Frontier President Responds

“Historically Frontier’s schedule construction delivered a complex operation that resulted in challenges to on-time and reliability performance. The New Frontier has recently spent thousands of man hours and extensive coordination of efforts in producing a simpler operational design to improve the overall customer experience.”

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How Does An Airline Make Money If They Won’t Sell Tickets?

FrontierPlane

Want to fly to Mexico for a late fall getaway? Frontier won’t take your money.

Ready to book travel to visit Grandma in Detroit for Thanksgiving? Frontier would rather you flew Spirit.

I’m not an aviation analyst, but it seems to me that in order for an airline to make money they’ve got to sell tickets. Yet it seems that Frontier can barely be bothered to right now.

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Frontier Removes Departure Time From Boarding Passes… And That’s A Good Thing

Qatar-Airways-Gate

When I first saw the headline that Frontier Airlines has removed departure times from boarding passes, I couldn’t help but think “what is the world coming to?!”

But it actually sort of makes sense. Per USA Today:

“Passengers flying Frontier Airlines will notice something familiar missing from their boarding passes: the departure time.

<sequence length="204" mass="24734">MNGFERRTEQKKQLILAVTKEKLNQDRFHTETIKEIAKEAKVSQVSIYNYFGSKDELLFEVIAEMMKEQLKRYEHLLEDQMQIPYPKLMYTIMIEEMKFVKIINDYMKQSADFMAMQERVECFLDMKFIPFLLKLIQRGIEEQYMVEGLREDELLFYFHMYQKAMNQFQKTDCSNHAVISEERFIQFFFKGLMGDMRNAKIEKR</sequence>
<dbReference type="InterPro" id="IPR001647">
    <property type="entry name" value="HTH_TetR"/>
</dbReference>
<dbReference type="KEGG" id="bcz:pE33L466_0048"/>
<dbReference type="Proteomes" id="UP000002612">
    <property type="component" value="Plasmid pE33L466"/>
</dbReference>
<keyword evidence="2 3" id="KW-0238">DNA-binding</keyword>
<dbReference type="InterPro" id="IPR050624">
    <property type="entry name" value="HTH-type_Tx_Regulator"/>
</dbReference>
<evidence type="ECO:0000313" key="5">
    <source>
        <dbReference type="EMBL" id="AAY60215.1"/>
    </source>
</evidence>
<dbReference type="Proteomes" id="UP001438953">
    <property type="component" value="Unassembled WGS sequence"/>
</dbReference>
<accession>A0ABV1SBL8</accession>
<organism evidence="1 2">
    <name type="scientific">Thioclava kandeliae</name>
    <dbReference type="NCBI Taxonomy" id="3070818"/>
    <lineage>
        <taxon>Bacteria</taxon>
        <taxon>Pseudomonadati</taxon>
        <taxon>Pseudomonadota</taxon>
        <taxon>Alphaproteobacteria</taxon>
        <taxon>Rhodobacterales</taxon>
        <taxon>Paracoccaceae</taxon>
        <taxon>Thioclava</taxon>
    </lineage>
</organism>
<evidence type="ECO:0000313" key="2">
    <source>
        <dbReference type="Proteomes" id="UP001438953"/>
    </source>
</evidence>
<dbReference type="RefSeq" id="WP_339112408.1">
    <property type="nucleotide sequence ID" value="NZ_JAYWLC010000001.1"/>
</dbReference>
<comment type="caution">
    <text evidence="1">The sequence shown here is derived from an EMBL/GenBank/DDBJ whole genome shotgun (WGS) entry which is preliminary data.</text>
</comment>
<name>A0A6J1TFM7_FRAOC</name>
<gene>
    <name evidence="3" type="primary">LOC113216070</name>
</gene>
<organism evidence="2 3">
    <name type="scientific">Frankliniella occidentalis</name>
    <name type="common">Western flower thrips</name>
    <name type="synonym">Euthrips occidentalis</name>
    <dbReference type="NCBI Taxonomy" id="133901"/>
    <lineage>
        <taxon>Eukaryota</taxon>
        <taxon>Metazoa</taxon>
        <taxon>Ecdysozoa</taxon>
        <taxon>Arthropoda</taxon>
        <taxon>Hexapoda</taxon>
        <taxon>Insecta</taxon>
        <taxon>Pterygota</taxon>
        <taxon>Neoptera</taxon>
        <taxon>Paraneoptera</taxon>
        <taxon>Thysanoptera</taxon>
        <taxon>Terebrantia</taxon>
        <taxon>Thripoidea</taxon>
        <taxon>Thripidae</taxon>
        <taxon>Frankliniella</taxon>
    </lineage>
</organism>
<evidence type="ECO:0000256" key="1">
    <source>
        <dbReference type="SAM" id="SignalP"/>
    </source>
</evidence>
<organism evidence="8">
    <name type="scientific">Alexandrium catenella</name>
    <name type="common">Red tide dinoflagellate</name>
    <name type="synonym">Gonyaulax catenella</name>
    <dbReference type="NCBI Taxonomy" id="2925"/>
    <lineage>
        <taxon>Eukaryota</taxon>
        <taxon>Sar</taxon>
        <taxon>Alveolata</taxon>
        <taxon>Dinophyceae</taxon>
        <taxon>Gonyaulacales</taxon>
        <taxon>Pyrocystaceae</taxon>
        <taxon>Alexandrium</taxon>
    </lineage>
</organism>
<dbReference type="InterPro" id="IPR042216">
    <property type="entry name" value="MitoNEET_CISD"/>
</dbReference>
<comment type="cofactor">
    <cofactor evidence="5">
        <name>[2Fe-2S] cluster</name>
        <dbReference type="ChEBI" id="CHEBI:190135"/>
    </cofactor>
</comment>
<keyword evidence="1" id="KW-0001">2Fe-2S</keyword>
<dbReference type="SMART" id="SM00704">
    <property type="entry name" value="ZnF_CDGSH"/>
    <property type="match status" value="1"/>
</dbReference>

Instead, Frontier will now list the time that “boarding begins” and the time that the boarding “door closes,” which is 10 minutes prior to a flight’s scheduled departure time.”

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Frontier Being Removed As Amex Membership Rewards Transfer Partner

Frontier-Membership-Rewards

In terms of things that aren’t really much of a loss…

Via Travel with Grant, Frontier EarlyReturns will be discontinued as a US American Express Membership Rewards transfer partner as of March 5, 2015:

“Effective March 5, 2015, Frontier Airlines will no longer be a point transfer airline in the Membership Rewards program. Any Membership Rewards point transfers for Frontier Airlines must be made by March 4, 2015. These transfers will be considered final, non-refundable, and subject to the EarlyReturns® program terms and conditions. To transfer points to Frontier, please visit membershiprewards.com/travel.”

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The Cheapest Way To Get From Tampa To New York Is Via…

Frontier-Fare

Last night I was on ITA Matrix looking up the cheapest fares between Tampa and New York. The cheapest one-way ticket was $105, which seemed super reasonable. Great, who am I flying, Delta or JetBlue?

Nope, the cheapest ticket was actually on Frontier… via Denver!

Don’t get me wrong, I’d be thrilled if American published a fare like that, as it would be an absolute mileage bonanza. But on Frontier I’m not quite as hot about the idea, even though their frequent flyer program is based on miles flown. Wonder why. 😉

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The Frontier Airlines World MasterCard is worth considering in some cases…

Links: The Frontier Airlines World MasterCard Application — 25,000 miles after first purchase, 10,000 miles after spending $750 within three months The Frontier Airlines Business MasterCard Application — 25,000 miles after first purchase, 10,000 miles after making a balance transfer within 30 days of account opening I’ll be honest in saying I had never heard…